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Envenomation by the Eastern coral snake (Micrurus fulvius fulvius). A study of 39 victims.

JAMA 1987 September 26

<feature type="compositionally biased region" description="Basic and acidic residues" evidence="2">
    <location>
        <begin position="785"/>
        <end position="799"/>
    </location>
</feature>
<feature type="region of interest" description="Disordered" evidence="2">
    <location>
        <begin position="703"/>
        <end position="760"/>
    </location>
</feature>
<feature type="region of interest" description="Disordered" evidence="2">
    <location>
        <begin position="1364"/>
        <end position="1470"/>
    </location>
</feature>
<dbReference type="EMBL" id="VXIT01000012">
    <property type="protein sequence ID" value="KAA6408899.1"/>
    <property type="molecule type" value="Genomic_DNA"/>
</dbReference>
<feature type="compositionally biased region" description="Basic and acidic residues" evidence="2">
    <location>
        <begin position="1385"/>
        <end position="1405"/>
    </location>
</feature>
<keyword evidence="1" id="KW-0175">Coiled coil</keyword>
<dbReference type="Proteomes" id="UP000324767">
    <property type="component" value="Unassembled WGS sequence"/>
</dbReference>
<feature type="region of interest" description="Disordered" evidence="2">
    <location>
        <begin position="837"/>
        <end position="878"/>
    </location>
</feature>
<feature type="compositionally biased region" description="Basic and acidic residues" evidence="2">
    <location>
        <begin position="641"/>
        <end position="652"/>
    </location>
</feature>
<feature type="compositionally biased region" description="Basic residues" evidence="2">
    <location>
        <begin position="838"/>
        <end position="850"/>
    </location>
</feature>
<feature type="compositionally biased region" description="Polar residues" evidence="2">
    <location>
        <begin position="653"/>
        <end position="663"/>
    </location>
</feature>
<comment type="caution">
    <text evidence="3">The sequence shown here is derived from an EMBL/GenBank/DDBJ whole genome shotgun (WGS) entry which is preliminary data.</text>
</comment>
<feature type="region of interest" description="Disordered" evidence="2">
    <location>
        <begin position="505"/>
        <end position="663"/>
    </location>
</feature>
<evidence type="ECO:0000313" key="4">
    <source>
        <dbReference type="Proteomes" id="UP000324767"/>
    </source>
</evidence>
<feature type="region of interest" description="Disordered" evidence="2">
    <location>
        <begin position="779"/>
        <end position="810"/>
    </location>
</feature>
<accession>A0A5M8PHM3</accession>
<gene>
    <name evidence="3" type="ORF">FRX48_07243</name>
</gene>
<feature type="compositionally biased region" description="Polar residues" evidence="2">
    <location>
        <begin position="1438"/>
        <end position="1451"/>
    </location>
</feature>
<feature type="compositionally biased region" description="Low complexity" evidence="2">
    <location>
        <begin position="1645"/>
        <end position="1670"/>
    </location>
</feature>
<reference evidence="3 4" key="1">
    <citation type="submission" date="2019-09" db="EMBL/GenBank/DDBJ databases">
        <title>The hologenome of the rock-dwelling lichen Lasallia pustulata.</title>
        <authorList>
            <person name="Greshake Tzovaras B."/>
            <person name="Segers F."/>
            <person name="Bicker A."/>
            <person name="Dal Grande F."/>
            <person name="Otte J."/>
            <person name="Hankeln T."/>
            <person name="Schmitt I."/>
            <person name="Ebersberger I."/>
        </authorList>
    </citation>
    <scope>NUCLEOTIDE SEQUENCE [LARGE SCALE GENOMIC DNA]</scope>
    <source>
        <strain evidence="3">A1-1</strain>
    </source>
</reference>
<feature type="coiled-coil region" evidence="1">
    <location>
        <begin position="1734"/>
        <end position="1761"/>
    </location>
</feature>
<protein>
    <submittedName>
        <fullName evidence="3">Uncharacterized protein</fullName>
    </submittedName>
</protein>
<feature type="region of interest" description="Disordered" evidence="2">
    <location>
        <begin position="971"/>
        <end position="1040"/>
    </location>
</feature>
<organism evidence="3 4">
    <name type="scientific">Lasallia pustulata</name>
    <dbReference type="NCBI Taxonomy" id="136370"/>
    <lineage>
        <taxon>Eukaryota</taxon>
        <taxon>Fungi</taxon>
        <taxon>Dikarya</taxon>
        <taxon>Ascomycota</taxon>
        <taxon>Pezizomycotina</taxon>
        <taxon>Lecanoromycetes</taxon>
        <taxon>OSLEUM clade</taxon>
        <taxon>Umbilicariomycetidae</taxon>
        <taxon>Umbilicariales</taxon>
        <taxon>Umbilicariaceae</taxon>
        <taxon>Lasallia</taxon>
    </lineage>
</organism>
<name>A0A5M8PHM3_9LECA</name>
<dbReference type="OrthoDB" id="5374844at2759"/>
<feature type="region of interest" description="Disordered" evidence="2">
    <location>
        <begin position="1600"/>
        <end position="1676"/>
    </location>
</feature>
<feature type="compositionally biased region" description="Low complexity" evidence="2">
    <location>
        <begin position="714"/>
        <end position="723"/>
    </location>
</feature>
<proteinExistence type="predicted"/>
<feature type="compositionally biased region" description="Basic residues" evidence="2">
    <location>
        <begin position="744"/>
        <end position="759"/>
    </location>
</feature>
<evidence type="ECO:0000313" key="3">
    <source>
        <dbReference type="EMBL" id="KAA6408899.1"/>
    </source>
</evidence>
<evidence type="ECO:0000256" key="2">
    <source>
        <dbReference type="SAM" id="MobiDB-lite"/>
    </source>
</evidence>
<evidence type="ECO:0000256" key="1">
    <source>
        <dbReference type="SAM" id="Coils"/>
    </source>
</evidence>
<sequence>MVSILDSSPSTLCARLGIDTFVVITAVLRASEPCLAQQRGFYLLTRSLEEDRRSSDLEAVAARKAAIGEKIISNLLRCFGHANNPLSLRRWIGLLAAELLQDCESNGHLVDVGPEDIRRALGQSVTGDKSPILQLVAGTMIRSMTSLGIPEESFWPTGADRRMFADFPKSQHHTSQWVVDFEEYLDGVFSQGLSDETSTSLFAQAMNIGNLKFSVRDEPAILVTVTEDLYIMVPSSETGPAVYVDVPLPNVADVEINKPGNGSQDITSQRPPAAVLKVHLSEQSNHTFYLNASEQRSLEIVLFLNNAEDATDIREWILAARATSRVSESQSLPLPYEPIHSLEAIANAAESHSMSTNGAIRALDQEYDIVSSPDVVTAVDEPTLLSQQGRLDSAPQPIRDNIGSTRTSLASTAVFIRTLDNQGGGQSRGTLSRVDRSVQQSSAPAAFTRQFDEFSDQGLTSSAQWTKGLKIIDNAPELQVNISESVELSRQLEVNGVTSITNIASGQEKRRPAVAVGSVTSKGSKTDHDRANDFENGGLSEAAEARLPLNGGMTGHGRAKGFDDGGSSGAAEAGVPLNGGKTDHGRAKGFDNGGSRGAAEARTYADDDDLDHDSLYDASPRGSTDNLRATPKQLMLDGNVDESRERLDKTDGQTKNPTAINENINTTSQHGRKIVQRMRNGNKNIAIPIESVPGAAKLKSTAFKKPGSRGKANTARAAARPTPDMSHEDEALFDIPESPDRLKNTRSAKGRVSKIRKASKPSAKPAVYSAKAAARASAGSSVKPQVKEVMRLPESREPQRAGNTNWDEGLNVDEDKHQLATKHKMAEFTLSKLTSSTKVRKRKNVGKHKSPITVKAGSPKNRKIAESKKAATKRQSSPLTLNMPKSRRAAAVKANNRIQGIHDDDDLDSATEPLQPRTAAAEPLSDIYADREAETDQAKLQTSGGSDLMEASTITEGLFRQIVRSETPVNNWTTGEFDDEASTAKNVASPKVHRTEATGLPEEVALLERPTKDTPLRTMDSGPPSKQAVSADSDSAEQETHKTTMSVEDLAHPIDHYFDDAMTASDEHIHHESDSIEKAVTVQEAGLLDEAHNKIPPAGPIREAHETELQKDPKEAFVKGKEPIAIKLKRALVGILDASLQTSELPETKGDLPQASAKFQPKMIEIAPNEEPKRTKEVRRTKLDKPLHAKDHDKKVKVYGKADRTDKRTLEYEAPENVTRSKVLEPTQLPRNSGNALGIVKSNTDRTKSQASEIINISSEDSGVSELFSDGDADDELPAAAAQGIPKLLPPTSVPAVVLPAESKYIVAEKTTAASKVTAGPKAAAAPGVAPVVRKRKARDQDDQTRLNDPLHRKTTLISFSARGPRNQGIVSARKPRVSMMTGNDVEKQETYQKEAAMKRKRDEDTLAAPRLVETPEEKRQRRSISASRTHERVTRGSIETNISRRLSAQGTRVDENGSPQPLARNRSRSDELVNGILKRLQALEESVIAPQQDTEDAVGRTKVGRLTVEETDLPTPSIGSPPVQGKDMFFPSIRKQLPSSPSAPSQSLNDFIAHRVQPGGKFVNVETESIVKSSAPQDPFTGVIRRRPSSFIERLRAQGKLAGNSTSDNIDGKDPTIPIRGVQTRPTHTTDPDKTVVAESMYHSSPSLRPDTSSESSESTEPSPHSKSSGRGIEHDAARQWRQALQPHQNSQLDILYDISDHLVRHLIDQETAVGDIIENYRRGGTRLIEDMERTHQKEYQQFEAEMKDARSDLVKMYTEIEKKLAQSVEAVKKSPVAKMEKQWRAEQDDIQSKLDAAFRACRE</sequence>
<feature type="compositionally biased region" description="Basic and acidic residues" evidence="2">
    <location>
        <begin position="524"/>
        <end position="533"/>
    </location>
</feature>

We gathered data on 39 victims of Eastern coral snake bite over a 12-year period. The most common situation resulting in snakebite was erroneous identification of the snake as the nonpoisonous scarlet king snake. While no patient died, several experienced severe envenomation, including bulbospinal respiratory paralysis. We found that neurologic symptoms may be delayed for 12 hours, and then may be precipitous. Envenomation occurs in 75% of the persons bitten by a coral snake. Antivenin is effective and should be intravenously administered early to patients who have been bitten by a positively identified coral snake, depending on the clinical presentation.

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